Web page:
Cpan problems

Discussion in 'Perl Misc' started by Jim Ford, Jan 14, 2008.

  1. Jim Ford

    Jim Ford Guest

    I've used the cpan command line to install modules on several Linux
    boxes in the past with no problems - cpan has installed 'out of the
    box' with little or no configuration.

    I've now set-up a Ubuntu 7.10 system (perl 5.8.8) and am having problems
    with cpan (1.7602). Initially cpan was unable to connect with a site -
    it just hung. After removing the local .cpan directory and re-installing
    perl I can't even get that far - I'm now getting problems with
    initialising cpan with 'o conf init'. This particular problem is that
    when it gets to asking me to input a list of continents (with no options
    displayed), it just loops stating that whatever I input is not a valid
    option. The only way to break out of the loop is with a ^C.

    I'd welcome any suggestions to enable me to get cpan up and running!

    Jim Ford
    Jim Ford, Jan 14, 2008
    #1
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  2. Jim Ford

    John Bokma Guest

    Jim Ford <> wrote:

    > I've used the cpan command line to install modules on several Linux
    > boxes in the past with no problems - cpan has installed 'out of the
    > box' with little or no configuration.
    >
    > I've now set-up a Ubuntu 7.10 system (perl 5.8.8) and am having problems
    > with cpan (1.7602). Initially cpan was unable to connect with a site -
    > it just hung. After removing the local .cpan directory and re-installing
    > perl I can't even get that far - I'm now getting problems with
    > initialising cpan with 'o conf init'. This particular problem is that
    > when it gets to asking me to input a list of continents (with no options
    > displayed), it just loops stating that whatever I input is not a valid
    > option. The only way to break out of the loop is with a ^C.
    >
    > I'd welcome any suggestions to enable me to get cpan up and running!


    I am new to Ubuntu, but from what I understand you /must not/ use CPAN,
    but use the package manager (synaptic, apt-get) instead to get your
    modules.

    --
    John

    Arachnids near Coyolillo - part 1
    http://johnbokma.com/mexit/2006/05/04/arachnids-coyolillo-1.html
    John Bokma, Jan 14, 2008
    #2
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  3. Jim Ford

    brian d foy Guest

    [[ This message was both posted and mailed: see
    the "To," "Cc," and "Newsgroups" headers for details. ]]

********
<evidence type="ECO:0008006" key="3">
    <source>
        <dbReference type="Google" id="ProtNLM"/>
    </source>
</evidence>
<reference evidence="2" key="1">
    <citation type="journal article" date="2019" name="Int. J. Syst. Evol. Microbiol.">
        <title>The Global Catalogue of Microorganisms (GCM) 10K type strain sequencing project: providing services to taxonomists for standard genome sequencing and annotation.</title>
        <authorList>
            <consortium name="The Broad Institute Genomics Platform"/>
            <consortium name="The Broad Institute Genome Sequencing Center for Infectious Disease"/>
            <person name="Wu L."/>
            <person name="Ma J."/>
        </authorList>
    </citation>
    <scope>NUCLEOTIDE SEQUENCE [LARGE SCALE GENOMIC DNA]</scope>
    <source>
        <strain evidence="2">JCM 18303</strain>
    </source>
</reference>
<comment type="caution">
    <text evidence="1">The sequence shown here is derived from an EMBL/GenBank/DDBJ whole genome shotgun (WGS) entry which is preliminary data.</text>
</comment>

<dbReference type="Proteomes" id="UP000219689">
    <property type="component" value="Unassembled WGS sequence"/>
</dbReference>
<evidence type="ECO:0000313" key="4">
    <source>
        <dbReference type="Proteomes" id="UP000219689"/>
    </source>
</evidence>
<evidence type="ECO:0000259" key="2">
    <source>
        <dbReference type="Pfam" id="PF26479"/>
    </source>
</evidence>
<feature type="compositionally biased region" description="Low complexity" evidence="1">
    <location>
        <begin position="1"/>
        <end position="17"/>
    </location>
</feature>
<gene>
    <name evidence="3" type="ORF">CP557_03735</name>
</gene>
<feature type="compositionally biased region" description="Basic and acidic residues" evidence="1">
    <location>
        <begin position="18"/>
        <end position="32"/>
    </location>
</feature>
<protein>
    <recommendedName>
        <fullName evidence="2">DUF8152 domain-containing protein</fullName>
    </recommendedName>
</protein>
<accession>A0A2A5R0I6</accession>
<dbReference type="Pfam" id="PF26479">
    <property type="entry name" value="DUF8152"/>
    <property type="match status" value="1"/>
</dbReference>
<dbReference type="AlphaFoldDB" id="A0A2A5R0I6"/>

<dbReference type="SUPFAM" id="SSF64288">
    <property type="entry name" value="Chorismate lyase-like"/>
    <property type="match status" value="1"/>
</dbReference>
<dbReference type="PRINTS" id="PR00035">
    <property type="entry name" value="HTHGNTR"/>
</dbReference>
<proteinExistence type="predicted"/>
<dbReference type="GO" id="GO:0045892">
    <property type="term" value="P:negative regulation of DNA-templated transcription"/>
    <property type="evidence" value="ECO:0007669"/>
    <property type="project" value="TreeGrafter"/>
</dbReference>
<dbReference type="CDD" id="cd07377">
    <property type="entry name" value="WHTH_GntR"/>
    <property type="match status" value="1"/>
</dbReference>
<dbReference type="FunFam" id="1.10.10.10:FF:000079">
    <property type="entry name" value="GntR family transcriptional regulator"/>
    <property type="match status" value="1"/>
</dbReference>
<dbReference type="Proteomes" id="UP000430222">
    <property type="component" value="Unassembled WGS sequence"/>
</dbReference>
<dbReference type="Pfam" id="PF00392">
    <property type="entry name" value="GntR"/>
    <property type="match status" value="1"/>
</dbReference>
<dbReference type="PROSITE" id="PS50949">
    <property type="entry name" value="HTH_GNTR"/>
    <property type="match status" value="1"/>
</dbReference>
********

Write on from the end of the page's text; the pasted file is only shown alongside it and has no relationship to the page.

In article <>, Jim
    Ford <> wrote:

    > I've used the cpan command line to install modules on several Linux
    > boxes in the past with no problems - cpan has installed 'out of the
    > box' with little or no configuration.
    >
    > I've now set-up a Ubuntu 7.10 system (perl 5.8.8) and am having problems
    > with cpan (1.7602). Initially cpan was unable to connect with a site -
    > it just hung. After removing the local .cpan directory and re-installing
    > perl I can't even get that far - I'm now getting problems with
    > initialising cpan with 'o conf init'.


    Can you a complete transcript of everything that you are doing and
    that cpan(1) is outputing?

    Do you get the same behaviour when you start CPAN.pm directly?

    $ perl -MCPAN -e shell

    What's the output of `cpan -v`? I don't think I've ever released a
    version 1.7602.

    Thanks,
    brian d foy, Jan 14, 2008
    #3
  4. Jim Ford

    Jim Ford Guest

    In article <Xns9A25869722047castleamber@130.133.1.4>,
    says...
    > Jim Ford <> wrote:
    >
    > > I've used the cpan command line to install modules on several Linux
    > > boxes in the past with no problems - cpan has installed 'out of the
    > > box' with little or no configuration.
    > >
    > > I've now set-up a Ubuntu 7.10 system (perl 5.8.8) and am having problems
    > > with cpan (1.7602). Initially cpan was unable to connect with a site -
    > > it just hung. After removing the local .cpan directory and re-installing
    > > perl I can't even get that far - I'm now getting problems with
    > > initialising cpan with 'o conf init'. This particular problem is that
    > > when it gets to asking me to input a list of continents (with no options